1. “We are convinced that increased protective duties would be a mistake. They would operate, in general, to increase the prices which domestic consumers would have to pay.”  
  2. “The vast majority of farmers, also, would lose through increased duties, and in a double fashion. First, as consumers they would have to pay still higher prices for the products which they buy. Second, as producers, their ability to sell their products would be further restricted.”  
  3. “Countries cannot permanently buy from us unless they are permitted to sell to us, and the more we restrict the importation of goods from them by means of ever higher tariffs the more we reduce the possibility of our exporting to them. Such action would inevitably provoke other countries to pay us back in kind by levying retaliatory duties against our goods.” 
  4. “Finally, we would urge our Government to consider the bitterness which a policy of higher tariffs would inevitably inject into our international relations. A tariff war does not furnish good soil for the growth of world peace.” 

As economists foresaw, new U.S. tariffs have increased prices for American consumers. This cost would be greatly exacerbated if new tariffs on shoes, clothing, toys, electronics, school supplies, and other products were to be imposed. American farmers and ranchers have lost export opportunities as a result of Section 301 tariffs and the resulting retaliation. And so far, U.S. tariff actions have reinforced or even exacerbated foreign trade barriers instead of reducing them. 

We agree with Ambassador Lighthizer: “Protection of intellectual property is not anti-Chinese. Stopping people from forcing transfer of technology is not anti-Chinese. In fact, the reformers would say it's pro-Chinese. It will help their economy, not hurt their economy.”[9]But there are ways to promote these changes that do not hold U.S. taxpayers hostage to the uncertain outcome of trade negotiations. Other possible methods to encourage modernization by China include leading by example by approving new trade agreements like the U.S.-Mexico-Canada agreement (USMCA) and joining existing agreements with countries other than China; improving the Generalized System of Preferences (GSP) program to facilitate the production of shoes and clothing in countries other than China; and working more closely with our allies who share many U.S. concerns.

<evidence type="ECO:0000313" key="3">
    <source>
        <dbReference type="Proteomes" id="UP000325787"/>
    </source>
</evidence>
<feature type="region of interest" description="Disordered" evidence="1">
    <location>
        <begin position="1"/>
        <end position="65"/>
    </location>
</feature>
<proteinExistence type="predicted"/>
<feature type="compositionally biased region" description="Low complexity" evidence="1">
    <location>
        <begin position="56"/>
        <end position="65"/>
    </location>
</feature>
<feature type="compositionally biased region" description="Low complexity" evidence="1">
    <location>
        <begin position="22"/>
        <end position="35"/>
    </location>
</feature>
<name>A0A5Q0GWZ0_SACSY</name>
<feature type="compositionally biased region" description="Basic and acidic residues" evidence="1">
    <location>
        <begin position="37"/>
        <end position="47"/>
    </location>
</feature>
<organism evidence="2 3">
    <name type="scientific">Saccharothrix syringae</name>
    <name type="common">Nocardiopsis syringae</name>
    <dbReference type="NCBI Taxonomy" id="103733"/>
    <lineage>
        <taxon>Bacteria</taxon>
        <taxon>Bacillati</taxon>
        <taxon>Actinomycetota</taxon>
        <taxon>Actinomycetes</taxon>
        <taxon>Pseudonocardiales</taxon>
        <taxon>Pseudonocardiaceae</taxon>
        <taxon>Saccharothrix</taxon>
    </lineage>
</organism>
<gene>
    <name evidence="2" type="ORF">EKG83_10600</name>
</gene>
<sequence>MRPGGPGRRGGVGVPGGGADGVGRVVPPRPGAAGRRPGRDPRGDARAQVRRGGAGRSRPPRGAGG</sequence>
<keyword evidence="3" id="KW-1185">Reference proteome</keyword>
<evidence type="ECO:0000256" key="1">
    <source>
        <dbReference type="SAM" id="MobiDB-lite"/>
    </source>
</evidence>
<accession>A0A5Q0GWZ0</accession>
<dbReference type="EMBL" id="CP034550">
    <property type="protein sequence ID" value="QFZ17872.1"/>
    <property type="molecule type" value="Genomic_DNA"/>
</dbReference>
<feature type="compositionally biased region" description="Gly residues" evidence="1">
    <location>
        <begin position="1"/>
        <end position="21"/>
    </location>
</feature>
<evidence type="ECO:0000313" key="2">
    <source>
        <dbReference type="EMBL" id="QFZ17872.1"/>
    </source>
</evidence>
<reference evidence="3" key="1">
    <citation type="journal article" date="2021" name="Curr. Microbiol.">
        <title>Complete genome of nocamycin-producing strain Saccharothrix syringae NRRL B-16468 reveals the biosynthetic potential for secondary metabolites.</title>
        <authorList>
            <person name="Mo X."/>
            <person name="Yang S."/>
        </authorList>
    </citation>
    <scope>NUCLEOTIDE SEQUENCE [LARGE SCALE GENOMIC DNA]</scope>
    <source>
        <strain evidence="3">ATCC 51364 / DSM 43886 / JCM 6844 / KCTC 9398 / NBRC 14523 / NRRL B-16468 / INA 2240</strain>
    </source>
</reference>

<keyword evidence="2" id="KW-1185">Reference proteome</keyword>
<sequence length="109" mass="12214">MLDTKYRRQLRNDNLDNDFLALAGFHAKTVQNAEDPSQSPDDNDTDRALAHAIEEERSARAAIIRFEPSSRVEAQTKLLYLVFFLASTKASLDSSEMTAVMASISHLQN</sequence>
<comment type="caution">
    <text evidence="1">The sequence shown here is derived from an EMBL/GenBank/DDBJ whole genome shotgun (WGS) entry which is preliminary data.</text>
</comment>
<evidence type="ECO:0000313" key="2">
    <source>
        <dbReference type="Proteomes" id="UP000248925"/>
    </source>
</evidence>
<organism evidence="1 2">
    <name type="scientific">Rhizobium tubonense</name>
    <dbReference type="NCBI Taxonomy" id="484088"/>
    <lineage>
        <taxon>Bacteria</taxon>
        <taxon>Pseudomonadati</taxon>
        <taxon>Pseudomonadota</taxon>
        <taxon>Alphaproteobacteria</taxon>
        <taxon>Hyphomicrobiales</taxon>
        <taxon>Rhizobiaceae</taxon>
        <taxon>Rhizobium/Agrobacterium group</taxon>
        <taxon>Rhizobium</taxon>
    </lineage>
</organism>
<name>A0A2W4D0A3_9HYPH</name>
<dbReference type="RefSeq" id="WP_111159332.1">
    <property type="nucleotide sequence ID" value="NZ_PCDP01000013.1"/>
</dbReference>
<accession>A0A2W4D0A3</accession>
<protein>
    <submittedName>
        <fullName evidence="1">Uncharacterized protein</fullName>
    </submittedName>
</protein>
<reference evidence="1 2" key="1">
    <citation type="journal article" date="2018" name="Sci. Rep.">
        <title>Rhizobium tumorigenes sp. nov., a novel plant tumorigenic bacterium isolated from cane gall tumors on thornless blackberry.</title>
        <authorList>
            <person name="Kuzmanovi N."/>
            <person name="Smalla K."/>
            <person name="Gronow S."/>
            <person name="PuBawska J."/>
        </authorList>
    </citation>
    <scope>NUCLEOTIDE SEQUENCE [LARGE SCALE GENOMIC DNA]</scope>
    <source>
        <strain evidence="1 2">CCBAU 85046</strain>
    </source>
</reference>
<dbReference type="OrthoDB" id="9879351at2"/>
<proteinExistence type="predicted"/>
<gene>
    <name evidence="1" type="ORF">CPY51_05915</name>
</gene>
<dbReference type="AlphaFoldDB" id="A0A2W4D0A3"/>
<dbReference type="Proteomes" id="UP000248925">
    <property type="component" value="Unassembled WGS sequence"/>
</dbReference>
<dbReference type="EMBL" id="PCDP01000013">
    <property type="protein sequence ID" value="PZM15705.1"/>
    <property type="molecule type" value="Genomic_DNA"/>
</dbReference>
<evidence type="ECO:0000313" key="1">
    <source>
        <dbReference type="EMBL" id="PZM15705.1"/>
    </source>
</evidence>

The Federal Register notice requesting comments on new Section 301 tariffs included this important statement: “The Trade Representative's decision to modify the September 2018 action takes into account the extensive public comments and testimony.” In prior Section 301 hearings, fewer than 20 percent of those who testified endorsed tariffs. As you have seen and heard, the overwhelming majority of comments that have been submitted to USTR in response to the most recent request also oppose the imposition of new tariffs. I urge you to take them into account. 

New tariffs would represent a significant tax increase on American families, eradicating much of the gains achieved in last year’s tax-cutting legislation. Moreover, the overall economic costs would be even higher than the direct tax impact. Considering exclusion requests on a case-by-case basis is not an effective way to ameliorate these costs. I hope you will accept the advice provided last year by hundreds of U.S. economists who explained: “A higher level of protection would raise the cost of living and injure the great majority of our citizens.” 

[2]Council of Economic Advisers. (2019). Economic Report of the President.

[3]Author’s calculation, assuming 31.5 percent reduction in the volume of imports from China. See Fajgelbaum, Pablo, et al. “The Return to Protectionism,” National Bureau of Economic Research and the University of California Los Angeles, March 10, 2019.

[4]Tempalski, Jerry. U.S. Department of the Treasury, “Revenue Effects of Major Tax Bills,” OTA Working Paper 81, September 2007; Estimated Revenue Effects Of The Amendment In The Nature Of A Substitute To H.R. 4872, The “Reconciliation Act Of 2010,” As Amended, In Combination With The Revenue Effects Of H.R. 3590, The “Patient Protection And Affordable Care Act (‘PPACA’),” As Passed By The Senate, And Scheduled For Consideration By The House Committee On Rules On March 20, 2010, Joint Committee on Taxation, JCX-17-10, March 20, 2010; Congressional Research Service, “Trump Administration Tariff Actions: Frequently Asked Questions,” February 22, 2019; Bureau of Labor Statistics, and authors’ calculations. PPACA tax increase based on annual average of estimated revenue impact from FY 2011 through FY 2019. 

[6]Sen. Ron Johnson. “Trade Wars Are Bad and America Is Losing: Time to Ditch Section 232 Tariffs,” The Heritage Foundation, July 24, 2018. 

[7]United States Census Bureau. (2016). “2016 Annual Survey of Entrepreneurs.” Retrieved from: https://www.census.gov/programs-surveys/ase/data/tables.html. Accessed June 2019. 

[8]Economists Join NTU to Voice Opposition to Tariffs, Protectionism,” National Taxpayers Union, May 3, 2018. 

[9]Chang, Alisa. “U.S. Trade Representative Robert Lighthizer Discusses Ongoing Trade Talks With China,” National Public Radio, March 25, 2019.